The outcome of the consultation and a draft final model code will be presented to the LGA Leadership Board for final discussion and approval. It is recommended that Leadership Board put forward the final model code, as part of its broader work on Civility in Politics, to the LGA General Assembly, held at the LGA annual conference in July, for adoption.
How will a final renewed code of conduct be agreed?
The structures of the LGA mean that the final sign-off of the code on behalf of the LGA and its member authorities will be the responsibility of the LGA’s Board of Directors / Leadership Board, which they will do on behalf of all member authorities in local government. The LGA will also seek, in a spirit of consensus and collaboration, for NALC, CCN, DCN, SOLACE, Lawyers in Local Government, Cipfa, the Association of Democratic Services Officers, the Society of Local Councils Clerks, Monitoring Officers Network, and MHCLG to also endorse the revised model code of conduct. This is not an exhaustive or exclusive list. It is also proposed to take the updated model code of conduct to LGA General Assembly at the July 2020 annual conference.
Developing consensus in the development and adoption of a renewed model code of conduct
For the model code of conduct to have traction with the sector, it will need to address the expectations, views, opinions and experiences of members and officers, recognise the value of good political discourse and how trust in local government is affected by conduct. The LGA’s organisational structures mean that agreement is on behalf of local government, rather than a single interest group within the local government structure and family.
Members at the LGA have expressed their view that, as individuals whose behaviour is being modelled in the code of conduct, it is essential that they oversee and are fully involved in its development and can sign up to it. The LGA has championed the value of peer-to-peer review and support, and we will embrace those principles in the review of the code. It is in the interests of the LGA and all elected members that the office of local councillor is imbued with trust and a high degree of ethics so that their role and decisions can be robustly defended. It is also important in the continued recruitment of future councillors.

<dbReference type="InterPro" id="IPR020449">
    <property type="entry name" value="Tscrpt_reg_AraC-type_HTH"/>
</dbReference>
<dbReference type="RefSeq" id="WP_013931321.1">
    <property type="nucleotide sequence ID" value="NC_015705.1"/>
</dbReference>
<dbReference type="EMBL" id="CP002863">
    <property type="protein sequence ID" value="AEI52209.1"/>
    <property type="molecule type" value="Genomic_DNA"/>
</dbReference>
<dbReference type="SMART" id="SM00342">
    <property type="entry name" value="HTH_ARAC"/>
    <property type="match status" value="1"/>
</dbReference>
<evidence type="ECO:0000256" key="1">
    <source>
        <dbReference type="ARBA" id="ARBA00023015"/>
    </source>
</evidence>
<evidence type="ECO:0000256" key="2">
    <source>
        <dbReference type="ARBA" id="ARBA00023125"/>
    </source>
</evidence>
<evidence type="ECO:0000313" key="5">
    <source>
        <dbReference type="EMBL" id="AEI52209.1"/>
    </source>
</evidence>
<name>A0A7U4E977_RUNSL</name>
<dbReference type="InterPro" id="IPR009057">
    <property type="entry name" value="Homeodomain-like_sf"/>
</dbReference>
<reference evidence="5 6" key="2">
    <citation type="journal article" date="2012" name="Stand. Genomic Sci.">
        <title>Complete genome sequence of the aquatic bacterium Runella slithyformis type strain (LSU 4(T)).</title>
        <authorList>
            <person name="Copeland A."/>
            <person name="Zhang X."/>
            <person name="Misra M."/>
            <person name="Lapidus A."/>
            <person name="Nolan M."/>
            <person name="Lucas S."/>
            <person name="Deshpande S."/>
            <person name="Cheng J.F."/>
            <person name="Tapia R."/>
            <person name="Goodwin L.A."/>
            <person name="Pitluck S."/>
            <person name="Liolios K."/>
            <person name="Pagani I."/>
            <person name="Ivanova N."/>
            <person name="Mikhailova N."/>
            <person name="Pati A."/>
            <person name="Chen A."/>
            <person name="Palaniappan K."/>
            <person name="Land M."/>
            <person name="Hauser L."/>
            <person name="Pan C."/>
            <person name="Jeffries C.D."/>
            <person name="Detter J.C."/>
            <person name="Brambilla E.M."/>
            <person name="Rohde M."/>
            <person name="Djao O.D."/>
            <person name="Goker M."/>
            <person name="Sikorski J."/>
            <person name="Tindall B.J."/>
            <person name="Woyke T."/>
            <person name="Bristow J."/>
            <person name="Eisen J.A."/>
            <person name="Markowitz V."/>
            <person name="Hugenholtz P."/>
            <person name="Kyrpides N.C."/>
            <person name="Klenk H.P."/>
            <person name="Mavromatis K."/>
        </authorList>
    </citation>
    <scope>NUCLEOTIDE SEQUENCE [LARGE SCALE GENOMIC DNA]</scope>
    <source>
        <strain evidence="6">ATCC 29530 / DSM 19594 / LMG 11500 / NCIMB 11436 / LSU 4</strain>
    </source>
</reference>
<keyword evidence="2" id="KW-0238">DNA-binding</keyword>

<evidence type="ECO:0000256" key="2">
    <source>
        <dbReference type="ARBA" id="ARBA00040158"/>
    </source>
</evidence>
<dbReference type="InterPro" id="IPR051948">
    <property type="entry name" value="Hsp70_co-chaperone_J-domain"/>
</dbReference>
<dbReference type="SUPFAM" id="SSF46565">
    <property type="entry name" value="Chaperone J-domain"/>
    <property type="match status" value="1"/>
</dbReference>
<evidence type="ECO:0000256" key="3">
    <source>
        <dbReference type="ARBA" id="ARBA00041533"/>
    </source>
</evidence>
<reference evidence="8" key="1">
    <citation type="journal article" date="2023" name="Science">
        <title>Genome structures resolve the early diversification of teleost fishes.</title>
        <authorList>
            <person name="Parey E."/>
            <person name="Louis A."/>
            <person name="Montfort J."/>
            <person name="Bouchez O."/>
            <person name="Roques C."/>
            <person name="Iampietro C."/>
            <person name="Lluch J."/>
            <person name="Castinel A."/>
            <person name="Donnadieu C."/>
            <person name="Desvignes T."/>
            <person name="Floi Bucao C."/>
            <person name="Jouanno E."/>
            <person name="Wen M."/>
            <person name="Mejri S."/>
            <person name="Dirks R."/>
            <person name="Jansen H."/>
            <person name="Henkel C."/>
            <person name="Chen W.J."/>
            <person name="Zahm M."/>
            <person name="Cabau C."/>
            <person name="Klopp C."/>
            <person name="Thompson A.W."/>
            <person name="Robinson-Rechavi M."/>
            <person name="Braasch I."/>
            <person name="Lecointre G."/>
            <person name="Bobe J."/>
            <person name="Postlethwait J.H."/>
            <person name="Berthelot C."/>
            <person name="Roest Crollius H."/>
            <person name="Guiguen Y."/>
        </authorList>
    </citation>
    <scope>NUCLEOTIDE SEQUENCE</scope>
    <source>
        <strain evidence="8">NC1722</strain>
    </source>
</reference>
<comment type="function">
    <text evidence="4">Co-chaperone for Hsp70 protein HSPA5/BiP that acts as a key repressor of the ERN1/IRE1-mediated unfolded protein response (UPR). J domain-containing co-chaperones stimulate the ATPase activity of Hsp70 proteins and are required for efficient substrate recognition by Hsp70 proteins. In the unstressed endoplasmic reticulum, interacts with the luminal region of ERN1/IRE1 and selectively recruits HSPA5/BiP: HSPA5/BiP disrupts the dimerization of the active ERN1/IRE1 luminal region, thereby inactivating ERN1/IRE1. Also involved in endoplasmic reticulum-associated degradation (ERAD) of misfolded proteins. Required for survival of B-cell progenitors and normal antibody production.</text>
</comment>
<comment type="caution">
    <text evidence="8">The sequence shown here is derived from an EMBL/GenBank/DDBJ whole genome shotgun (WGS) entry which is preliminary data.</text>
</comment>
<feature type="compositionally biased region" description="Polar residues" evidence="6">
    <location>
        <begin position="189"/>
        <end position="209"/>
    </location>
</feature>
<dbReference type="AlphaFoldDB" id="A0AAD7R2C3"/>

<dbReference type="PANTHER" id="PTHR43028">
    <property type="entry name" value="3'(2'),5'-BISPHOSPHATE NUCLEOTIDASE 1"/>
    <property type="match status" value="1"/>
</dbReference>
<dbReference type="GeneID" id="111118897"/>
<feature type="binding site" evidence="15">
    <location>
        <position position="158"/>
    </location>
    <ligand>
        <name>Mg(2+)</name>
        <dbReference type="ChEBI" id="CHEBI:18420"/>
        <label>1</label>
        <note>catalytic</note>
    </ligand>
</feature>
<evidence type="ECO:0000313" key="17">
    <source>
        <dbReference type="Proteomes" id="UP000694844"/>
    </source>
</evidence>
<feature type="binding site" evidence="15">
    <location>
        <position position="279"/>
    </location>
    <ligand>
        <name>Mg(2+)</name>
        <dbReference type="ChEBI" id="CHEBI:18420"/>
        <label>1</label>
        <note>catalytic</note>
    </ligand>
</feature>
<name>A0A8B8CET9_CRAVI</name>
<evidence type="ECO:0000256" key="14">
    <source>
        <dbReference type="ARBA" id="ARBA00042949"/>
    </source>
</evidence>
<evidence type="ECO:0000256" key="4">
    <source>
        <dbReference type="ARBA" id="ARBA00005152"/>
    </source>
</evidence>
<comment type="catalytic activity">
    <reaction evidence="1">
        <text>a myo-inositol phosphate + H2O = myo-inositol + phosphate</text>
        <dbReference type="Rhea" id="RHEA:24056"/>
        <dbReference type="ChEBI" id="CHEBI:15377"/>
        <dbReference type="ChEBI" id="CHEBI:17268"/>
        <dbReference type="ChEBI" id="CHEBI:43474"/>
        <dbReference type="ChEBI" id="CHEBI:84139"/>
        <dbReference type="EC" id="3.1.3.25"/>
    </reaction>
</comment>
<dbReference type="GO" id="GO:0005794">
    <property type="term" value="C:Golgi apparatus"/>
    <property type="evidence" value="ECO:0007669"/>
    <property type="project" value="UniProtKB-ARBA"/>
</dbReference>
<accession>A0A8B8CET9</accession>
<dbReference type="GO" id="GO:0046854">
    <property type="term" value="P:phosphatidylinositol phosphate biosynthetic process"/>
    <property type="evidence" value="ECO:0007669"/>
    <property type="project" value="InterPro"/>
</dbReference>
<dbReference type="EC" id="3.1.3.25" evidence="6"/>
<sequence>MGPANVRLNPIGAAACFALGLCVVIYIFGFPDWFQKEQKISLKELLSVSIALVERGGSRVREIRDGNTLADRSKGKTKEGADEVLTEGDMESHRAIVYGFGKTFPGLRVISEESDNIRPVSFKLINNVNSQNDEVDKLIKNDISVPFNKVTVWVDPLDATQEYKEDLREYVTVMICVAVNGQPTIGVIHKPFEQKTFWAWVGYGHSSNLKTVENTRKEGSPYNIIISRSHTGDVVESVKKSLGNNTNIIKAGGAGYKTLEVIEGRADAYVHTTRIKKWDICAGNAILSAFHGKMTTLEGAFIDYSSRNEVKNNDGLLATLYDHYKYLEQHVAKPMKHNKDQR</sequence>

Members at the LGA want to ensure that the code will be compatible with upholding the country’s democratic principles and structures, and on-going political representation for their residents. They want to see an equal expectation of conduct between members and officers, between members, with the general public, and with others in public office such as Police Crime Commissioners and MPs, so that all are clear about the expected behaviour and the procedures should their behaviour fall short.
Members at the LGA also want to ensure that the code is not used as a tool that could remove members on grounds that may not follow natural justice or that it is abuse for personal or political gain by members, officers or the general public. The code needs to provide safeguards for both members and officers.
We want to achieve a shift in attitudes that sees the code of conduct as a tool to support members in achieving good standards in public office, rather than a tool that simply penalises poor behaviour. The code should be a way of supporting members who have been subjected to poor behaviour by members and/or staff and/or the general public.
It is also important that the impact on staff and the running of the council, should a member’s behaviour fall short of what is expected of public office, is given due weight in any review, and that the code provides the tools to address such behaviour.
For the code to be successful we need to seek to build consensus, with the primary objective that the code articulates the standards that are expected for anyone in public office or working for the public.